Thursday, May 14, 2015

Today's Mexico City Headlines: Road to ruin?

We all know more about the Spanish highway builder OHL than we ever thought we would.
    We know, for example, that its affiliate OHL México built the State of Mexico segment of the famous second deck on the Mexico City area’s Anillo Periférico freeway and on up toward Querétaro for 22 kilometers.
    We know that it has the concession to collect the tolls on that stretch until 2038, and that it had recently negotiated a price rise so it could collect more.
    But we also know that state authorities announced a freeze on toll rates after clandestine recordings surfaced last week of OHL executives talking about overcharging the state government and comping its transportation secretary at a luxury hotel on the Riviera Maya. The freeze, alas, comes after the fact; a 30% increase was put into effect in January.
    And we know that the first head rolled on Monday, when the resignation of one of OHL Mexico’’s top executives, Pablo Wallentin, was announced after an emergency meeting of the board of directors.
    Now we know something else, courtesy of La Jornada’s lead front-page headline, “The CNBV is investigating the Mexican subsidiary of the OHL consortium.” 
    This's big because the previously announced investigations are either internal (by the OHL parent company), controlled by OHL (by hiring an outside firm to look for wrongdoing), or limited (the State of Mexico said it would audit OHL’s compliance with its contract).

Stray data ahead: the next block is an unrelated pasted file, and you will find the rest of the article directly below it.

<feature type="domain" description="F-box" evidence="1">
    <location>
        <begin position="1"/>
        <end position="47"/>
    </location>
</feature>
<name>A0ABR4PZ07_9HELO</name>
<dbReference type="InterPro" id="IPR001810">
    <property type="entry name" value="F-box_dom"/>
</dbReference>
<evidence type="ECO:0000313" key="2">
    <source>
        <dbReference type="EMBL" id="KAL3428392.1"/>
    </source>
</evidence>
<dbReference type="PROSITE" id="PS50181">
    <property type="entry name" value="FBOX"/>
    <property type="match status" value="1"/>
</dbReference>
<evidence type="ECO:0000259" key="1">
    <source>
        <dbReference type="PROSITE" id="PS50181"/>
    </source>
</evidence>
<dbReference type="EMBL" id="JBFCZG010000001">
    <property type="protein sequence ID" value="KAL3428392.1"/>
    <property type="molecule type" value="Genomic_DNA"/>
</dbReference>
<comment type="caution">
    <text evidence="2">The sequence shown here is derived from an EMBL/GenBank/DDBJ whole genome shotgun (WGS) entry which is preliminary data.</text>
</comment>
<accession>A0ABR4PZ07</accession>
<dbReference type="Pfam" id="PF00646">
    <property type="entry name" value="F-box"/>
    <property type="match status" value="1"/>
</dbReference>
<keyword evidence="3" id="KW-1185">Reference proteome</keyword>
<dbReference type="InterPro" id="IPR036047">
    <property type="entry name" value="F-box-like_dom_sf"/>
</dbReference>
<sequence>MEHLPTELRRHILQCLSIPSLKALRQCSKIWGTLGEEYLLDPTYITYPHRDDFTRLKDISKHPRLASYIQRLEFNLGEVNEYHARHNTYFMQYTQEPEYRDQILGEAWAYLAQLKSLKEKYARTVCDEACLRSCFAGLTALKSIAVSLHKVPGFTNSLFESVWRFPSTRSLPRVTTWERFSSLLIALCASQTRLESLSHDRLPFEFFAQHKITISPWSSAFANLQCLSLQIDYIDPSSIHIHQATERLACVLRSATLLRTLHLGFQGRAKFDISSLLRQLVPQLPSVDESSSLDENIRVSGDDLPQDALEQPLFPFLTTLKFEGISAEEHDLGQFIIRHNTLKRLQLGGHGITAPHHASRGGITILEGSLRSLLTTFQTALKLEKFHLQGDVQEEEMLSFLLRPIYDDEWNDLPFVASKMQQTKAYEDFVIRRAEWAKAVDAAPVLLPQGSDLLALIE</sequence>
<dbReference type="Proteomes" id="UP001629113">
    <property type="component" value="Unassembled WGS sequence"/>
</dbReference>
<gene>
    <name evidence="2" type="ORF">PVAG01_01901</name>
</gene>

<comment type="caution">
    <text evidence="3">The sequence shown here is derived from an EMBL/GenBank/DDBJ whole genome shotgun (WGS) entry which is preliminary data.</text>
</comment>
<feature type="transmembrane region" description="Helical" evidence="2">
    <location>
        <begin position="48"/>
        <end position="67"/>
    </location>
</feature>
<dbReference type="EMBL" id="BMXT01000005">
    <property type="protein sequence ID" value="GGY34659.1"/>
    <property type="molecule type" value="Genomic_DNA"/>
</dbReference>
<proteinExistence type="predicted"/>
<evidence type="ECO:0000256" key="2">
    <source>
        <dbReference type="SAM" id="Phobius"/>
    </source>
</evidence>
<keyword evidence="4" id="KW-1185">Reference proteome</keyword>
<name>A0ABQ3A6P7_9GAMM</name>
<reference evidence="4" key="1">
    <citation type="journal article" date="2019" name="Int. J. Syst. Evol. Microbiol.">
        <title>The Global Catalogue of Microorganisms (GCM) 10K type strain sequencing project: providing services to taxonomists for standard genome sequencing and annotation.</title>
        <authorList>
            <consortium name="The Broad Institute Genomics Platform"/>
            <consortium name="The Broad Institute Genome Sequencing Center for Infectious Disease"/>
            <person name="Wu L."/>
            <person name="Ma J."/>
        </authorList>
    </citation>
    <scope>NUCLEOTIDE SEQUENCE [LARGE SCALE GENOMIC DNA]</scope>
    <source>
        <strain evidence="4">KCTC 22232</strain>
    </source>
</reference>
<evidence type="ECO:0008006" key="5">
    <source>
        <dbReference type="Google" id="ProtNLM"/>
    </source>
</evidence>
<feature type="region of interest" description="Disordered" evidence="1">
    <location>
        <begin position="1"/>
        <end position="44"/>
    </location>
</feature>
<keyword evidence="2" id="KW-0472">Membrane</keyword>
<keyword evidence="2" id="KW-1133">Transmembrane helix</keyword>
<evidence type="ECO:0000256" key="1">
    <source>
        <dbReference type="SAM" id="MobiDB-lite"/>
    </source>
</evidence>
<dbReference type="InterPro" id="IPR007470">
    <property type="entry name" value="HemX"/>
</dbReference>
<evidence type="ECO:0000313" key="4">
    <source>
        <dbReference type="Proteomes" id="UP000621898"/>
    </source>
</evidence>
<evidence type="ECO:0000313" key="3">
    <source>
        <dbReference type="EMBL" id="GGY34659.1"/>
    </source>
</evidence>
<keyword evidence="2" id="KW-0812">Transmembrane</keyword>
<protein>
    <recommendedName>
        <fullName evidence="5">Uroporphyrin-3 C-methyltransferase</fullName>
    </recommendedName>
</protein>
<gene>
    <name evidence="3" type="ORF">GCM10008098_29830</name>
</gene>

But the CNBV — the National Banking and Securities Commission — is a Mexican federal regulator with some teeth. Much of the Jornada story is picked up from reports by Bloomberg and Reuters, citing unnamed sources, so there’s no CNBV confirmation or comment.
    If the investigation is indeed already under way, it would focus, at least at first, on  the drastic plunge in OHL México’s share price on the Mexican stock exchange, known as the BMV, after the recordings were made public. The company has an obligation to disclose to shareholders any information that could negatively affect stock value. Did it?
    Of course, there could be more to look into. For example, have OHL México’s earnings been predicated on contracts obtained through shady dealings with state officials? Were favors bestowed on the state transportation secretary in exchange for toll hikes?
    OHL says that its practices are clean, that the recordings were doctored and that it would welcome a CNBV probe if there indeed is one.
    That could very well be. But another thing we know without anybody having to tell us is that this mess does no favors for President Peña Nieto, who has been struggling for a year now to overcome an image of running a country where corruption reigns. What's more, most of the planning and construction of the State of Mexico second-deck project, officially the Bicentennial Elevated Viaduct, took place during his term as governor of that state.   

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